But there’s a part of Jesus’ life and ministry that, for the most part, goes largely ignored in the popular-level discussions on social justice issues: Jesus loved sinners.
It just so happened that the sinners who saw their sin were the poor and the abused and the rejected. The woman at the well in John 4 was the product of a patriarchal society that tossed women aside when the men they married were done. The tax collectors—Matthew and Zacchaeus and a handful of others—had no place among their fellow citizens. No one wanted them. Everyone considered them second-class citizens. The prostitutes and adulteresses had to use their bodies to sustain themselves in a society that took particular delight in crushing the life out of those very same bodies when the fun was over.
But in each instance, Jesus had an agenda. He didn’t love just to love. Jesus loved people out of their sin.
Jesus’ social activism was aimed at a two-pronged goal: to announce the kingdom of God and bring people into it. And that involved pointing out sin and calling sinners to repentance.
While they perched on the well wall and sipped cool water, Jesus identified the Samaritan woman’s own culpability in her serial relationships. Jesus’ call presented Matthew and Zacchaeus with a choice: abandon their sin-filled thievery and follow him, or keep stealing and remain forever isolated. And to each of the women who came to Jesus with broken bodies, he loved them, forgave their sins, and called them toward holy living.
If we’re going to follow Jesus’ example for social justice, we need to both show the broken what the kingdom of God looks like and offer them the door into that very same kingdom.
In his sermon at Nazareth, Jesus explained precisely the what and the why behind his mission:
“The Spirit of the Lord is upon me,
because he has anointed me
to proclaim good news to the poor.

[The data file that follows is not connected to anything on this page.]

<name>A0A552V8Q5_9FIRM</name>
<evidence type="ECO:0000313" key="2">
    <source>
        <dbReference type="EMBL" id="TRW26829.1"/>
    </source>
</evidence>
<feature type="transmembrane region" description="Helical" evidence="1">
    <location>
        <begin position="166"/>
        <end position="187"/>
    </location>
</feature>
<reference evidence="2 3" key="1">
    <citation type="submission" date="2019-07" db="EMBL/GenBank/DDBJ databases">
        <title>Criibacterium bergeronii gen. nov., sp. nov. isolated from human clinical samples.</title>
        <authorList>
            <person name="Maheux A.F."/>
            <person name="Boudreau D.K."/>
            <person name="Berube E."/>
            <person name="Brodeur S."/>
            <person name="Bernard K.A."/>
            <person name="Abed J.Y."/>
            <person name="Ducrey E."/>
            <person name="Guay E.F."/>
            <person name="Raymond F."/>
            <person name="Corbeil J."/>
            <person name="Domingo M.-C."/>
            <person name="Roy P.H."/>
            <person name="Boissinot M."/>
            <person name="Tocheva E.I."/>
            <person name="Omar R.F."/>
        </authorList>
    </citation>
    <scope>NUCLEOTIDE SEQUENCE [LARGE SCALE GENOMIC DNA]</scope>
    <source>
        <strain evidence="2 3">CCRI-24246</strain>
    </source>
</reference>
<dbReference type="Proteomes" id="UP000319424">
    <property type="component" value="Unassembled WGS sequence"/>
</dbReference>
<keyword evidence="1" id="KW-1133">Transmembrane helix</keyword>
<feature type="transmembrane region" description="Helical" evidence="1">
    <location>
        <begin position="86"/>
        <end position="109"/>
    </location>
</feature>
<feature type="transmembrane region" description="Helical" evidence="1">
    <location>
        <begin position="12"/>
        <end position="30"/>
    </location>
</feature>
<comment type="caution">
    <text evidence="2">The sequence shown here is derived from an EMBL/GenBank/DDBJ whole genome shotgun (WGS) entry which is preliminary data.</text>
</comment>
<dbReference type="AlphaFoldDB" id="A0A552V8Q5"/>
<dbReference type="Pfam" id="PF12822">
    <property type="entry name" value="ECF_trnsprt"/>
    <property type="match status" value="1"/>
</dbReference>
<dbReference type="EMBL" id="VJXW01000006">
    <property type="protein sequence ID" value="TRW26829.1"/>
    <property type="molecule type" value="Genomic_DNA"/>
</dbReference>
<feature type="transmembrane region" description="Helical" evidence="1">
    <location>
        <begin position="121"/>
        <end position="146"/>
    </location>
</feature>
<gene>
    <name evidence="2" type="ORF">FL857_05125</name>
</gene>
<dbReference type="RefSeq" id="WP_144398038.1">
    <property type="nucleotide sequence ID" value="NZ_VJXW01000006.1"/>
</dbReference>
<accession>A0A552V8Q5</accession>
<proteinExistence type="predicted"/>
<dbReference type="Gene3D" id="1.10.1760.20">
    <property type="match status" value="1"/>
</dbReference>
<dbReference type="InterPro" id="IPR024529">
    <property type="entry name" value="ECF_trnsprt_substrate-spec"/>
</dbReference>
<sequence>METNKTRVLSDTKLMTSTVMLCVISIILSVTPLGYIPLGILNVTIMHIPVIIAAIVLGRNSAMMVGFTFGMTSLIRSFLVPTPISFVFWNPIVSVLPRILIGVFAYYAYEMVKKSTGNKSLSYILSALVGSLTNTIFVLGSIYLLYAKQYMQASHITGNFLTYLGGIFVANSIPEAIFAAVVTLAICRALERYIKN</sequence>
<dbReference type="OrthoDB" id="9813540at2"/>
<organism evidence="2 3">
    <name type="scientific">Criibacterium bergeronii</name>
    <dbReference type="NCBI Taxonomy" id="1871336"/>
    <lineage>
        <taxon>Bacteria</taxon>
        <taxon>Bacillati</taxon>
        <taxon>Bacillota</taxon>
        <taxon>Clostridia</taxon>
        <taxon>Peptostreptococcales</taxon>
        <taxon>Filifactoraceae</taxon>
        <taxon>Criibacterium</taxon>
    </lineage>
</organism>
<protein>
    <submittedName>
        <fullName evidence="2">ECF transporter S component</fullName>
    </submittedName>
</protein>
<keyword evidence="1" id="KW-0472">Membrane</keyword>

He has sent me to proclaim liberty to the captives
and recovering of sight to the blind,
to set at liberty those who are oppressed,
to proclaim the year of the Lord’s favor.” (Luke 4:18–19)
Why does Jesus heal the blind and free the oppressed? Because it inaugurates the promised kingdom of God. And it proclaims the gospel. It calls people out of sin and into righteousness.
Jesus’ ministry wasn’t about social justice for its own sake. Imagine being the mother whose son was dying of cancer and was next in line when the disciples shut down the healing line in Capernaum. You’d traveled several miles on foot to see the Healer. And right when it was your turn, he closed up shop.
So you camp out. You lie on the hard dirt in front of Peter’s house as your son whimpers in his sleep. The next day dawns with hope in the sky. You’re next. Your son will be healed.
And then you discover that Jesus has left. Peter’s mother-in-law says Jesus wanted to preach the gospel elsewhere. He was gone with the sunrise, and he took the hope of healing with him.
Jesus’ goal wasn’t to heal all the sick or blind, or even to elevate the disenfranchised. Jesus’ goal was to inaugurate the kingdom of his Father and preach a gospel of repentance from sin. Jesus’ goal—and the goal of his disciples after him—was to bring people into the kingdom of God.
That’s the why behind the social justice of Jesus.
Ten Years Since
I’ve come ten years since that moment in Chicago where I watched my arrogance toss the money of a homeless man into the street. The hammer of destitution has done its work on my soul, and left me with a much softer heart toward the hurting in this world. I’m proud of my generation—a huge segment of the church dedicated to actually showing the world what Christ’s kingdom will look like. But we must also consider the purpose to which Jesus called his church—to make disciples. And that begins with a call to repentance from sin.
We can’t have justice without it.
Cover art by Mandy Busby.